NEW YORK - President George W. Bush mingled quietly Monday with firefighters and police officers who were among the first to rush to the tragic scene of the burning, collapsing World Trade Center towers five years ago.
Bush's trip to New York to commemorate the September 11 attacks came on a crisp, cloudless morning, eerily reminiscent of the sunny, workaday morning when hijackers commandeering commercial airliners struck, killing nearly 3,000 people.
The president began a grim but high-profile journey through all three scenes of the day's devastation on Sunday with wreath-layings in the vast gash that is all that remains of the World Trade Center's twin towers. Similarly painful memories were being renewed at the Pentagon and in Shanksville, Pennsylvania.
After spending the night in New York, Bush opened the anniversary day with breakfast at a historic Lower East Side firehouse nicknamed "Fort Pitt," in honor of the many first responders who burst into the towers to save lives but lost their own. Outside, with fire trucks and police vehicles as a backdrop, Bush and several dozen firefighters, city police and Port Authority officers were joining in a moment of silence to mark the times when hijacked planes crashed into the two towers.
Later in the day, he was to place more wreaths, on the spot in Shanksville where Flight 93 was diverted from its murderous intentions into the ground and at the rebuilt Pentagon wall where another hijacked jetliner pierced the most enduring symbol of American military might.
Bush concludes the observance with a 9 p.m. EDT (0100 GMT) address to the nation from the White House. With these events, he abandoned the quiet approach he has adopted in recent years to mark the day of America's worst-ever terrorist attack.
One year after the attacks, Bush also visited each site, tearfully embracing family members and delivering symbol-laden speeches from the Pentagon and New York's Ellis Island. But the president hasn't taken that tack since, choosing to observe the anniversaries largely without fanfare.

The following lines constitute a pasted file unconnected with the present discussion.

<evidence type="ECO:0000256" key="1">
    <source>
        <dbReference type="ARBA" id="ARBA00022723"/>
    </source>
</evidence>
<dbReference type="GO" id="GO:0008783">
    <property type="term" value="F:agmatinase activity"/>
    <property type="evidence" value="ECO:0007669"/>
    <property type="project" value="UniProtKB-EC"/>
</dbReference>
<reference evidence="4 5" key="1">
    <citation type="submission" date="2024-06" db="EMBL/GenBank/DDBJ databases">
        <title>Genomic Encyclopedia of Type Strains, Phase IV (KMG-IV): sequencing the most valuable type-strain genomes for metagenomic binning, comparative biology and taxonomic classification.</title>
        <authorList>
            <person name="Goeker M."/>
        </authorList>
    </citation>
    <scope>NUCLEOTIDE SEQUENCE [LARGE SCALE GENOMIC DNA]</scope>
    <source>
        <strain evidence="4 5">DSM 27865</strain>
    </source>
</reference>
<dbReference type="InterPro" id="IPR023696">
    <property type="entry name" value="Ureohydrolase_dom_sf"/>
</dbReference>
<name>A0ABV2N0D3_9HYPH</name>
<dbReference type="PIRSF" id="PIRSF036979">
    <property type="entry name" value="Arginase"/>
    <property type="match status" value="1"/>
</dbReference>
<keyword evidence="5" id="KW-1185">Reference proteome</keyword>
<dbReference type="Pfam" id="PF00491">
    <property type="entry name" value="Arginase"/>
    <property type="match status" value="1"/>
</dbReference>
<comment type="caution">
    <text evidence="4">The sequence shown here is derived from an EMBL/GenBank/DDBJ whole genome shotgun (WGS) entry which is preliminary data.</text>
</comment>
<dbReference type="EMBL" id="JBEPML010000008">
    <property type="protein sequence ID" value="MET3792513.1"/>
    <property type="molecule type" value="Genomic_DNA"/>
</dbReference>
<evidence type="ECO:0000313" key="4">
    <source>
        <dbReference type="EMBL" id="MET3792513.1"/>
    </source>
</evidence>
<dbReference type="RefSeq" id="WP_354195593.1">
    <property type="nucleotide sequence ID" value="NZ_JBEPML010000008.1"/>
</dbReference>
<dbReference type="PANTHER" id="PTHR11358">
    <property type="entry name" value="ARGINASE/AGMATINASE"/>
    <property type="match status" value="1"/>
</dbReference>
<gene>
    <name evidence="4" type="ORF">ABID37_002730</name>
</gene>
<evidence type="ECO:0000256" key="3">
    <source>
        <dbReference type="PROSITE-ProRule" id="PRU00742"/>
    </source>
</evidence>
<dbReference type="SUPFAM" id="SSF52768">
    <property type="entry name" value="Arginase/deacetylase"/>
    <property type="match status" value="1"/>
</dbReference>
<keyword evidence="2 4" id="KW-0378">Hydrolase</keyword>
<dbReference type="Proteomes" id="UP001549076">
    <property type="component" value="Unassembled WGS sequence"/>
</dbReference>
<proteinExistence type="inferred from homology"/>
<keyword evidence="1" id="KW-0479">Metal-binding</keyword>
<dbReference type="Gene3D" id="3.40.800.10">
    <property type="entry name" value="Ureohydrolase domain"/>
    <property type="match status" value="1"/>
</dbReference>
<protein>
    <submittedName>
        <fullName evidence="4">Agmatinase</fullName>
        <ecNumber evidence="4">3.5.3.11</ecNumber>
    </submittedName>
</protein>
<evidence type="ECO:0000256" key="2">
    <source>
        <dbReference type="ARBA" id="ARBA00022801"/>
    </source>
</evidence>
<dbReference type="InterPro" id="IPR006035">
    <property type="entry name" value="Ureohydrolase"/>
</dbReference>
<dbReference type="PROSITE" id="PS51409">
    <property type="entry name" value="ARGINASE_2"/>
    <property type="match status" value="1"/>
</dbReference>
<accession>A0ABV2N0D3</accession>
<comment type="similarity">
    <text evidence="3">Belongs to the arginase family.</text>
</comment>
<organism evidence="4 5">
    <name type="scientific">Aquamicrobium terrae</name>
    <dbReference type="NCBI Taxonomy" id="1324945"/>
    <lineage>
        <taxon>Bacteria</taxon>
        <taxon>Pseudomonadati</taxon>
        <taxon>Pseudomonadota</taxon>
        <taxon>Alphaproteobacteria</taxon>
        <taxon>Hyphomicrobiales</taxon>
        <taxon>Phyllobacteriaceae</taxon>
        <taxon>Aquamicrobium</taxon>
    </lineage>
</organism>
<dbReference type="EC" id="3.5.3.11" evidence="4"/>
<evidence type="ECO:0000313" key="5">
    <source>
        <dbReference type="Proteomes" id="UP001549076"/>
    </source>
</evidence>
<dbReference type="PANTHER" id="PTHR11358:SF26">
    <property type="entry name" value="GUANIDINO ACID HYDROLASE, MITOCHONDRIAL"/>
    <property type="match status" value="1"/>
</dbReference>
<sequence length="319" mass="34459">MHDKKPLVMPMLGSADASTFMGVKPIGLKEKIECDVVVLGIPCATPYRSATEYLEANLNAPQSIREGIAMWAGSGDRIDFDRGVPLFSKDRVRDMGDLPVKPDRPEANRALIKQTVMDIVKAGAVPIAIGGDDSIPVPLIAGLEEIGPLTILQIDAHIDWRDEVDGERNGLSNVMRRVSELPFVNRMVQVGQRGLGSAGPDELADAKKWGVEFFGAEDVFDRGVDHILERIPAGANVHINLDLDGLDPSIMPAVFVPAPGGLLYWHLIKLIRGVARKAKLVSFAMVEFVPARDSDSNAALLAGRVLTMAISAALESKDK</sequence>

He typically makes a trip across the street from the White House for a service of remembrance at St. John's Episcopal Church and then presides over a moment of silence on the South Lawn. Aides said at the time this was in keeping with the president's view that the anniversary should be solely about the 9/11 families.
This year, Vice President Dick Cheney remained in Washington and stood in for Bush at the St. John's service.
Bush's tour was rife with symbols that recalled the devastation of the day, and the high point of his presidency that followed.
In an interview broadcast Monday, Bush said that on that fateful day, he came harshly to grip with the reality that "we were involved in an ideological struggle akin to the Cold War."
"In the long term, we've got to defeat an ideology of hate with an ideology of hope," he said on NBC's "Today" show.
"There' a reason why people like [Al-Qaida leader Osama] bin Laden are able to recruit suiciders," Bush said, "because if you don't have hope, you're attracted to an ideology which says, it's OK to kill people and kill yourself."
In a separate interview, Secretary of State Condoleezza Rice acknowledged that the United States does not know bin Laden's whereabouts, but said, "I know that his world has gotten smaller."
The head of the CIA, Gen. Michael Hayden, proclaimed progress.
"Five years into this campaign, we cannot say when victory will come," he said in a message to agency employees. "But we now know the enemy and understand his methods with far greater depth and precision."
On Sunday, Bush and his wife, Laura, set floral wreaths adrift in two small reflecting pools in the pits that are all that remain of the once-soaring twin towers. Afterward, the president attended a service of prayer and remembrance at nearby St. Paul's Chapel.
Jane Vigiano, who lost two sons in the attack - Joe, a policeman and John, a firefighter - greeted the Bushes and sat next to the president. On Laura Bush's side was Bob Beckwith, the retired firefighter who handed Bush the bullhorn through which he vowed vengeance on his first ground zero visit just days after the attacks. Further down was Arlene Howard, the mother of 9/11 victim George Howard, a New York Port Authority police officer. Bush likes to talk about how he keeps Howard's badge as a constant reminder of the attacks.
A tight-faced Bush, clutching his wife's hand, told reporters the anniversary was about "renewing resolve."
Bush aides say the two days of events, and the speech, have no political agenda, despite the congressional elections in November that will determine if the president's Republican Party retains control of Congress.
But in a series of speeches that began over a week ago and are set to continue for at least another week, Bush and his political advisers have sought to frame the November vote as a choice between Republicans who, they say, are effective stewards of Americans' safety and Democrats who would erode protections.
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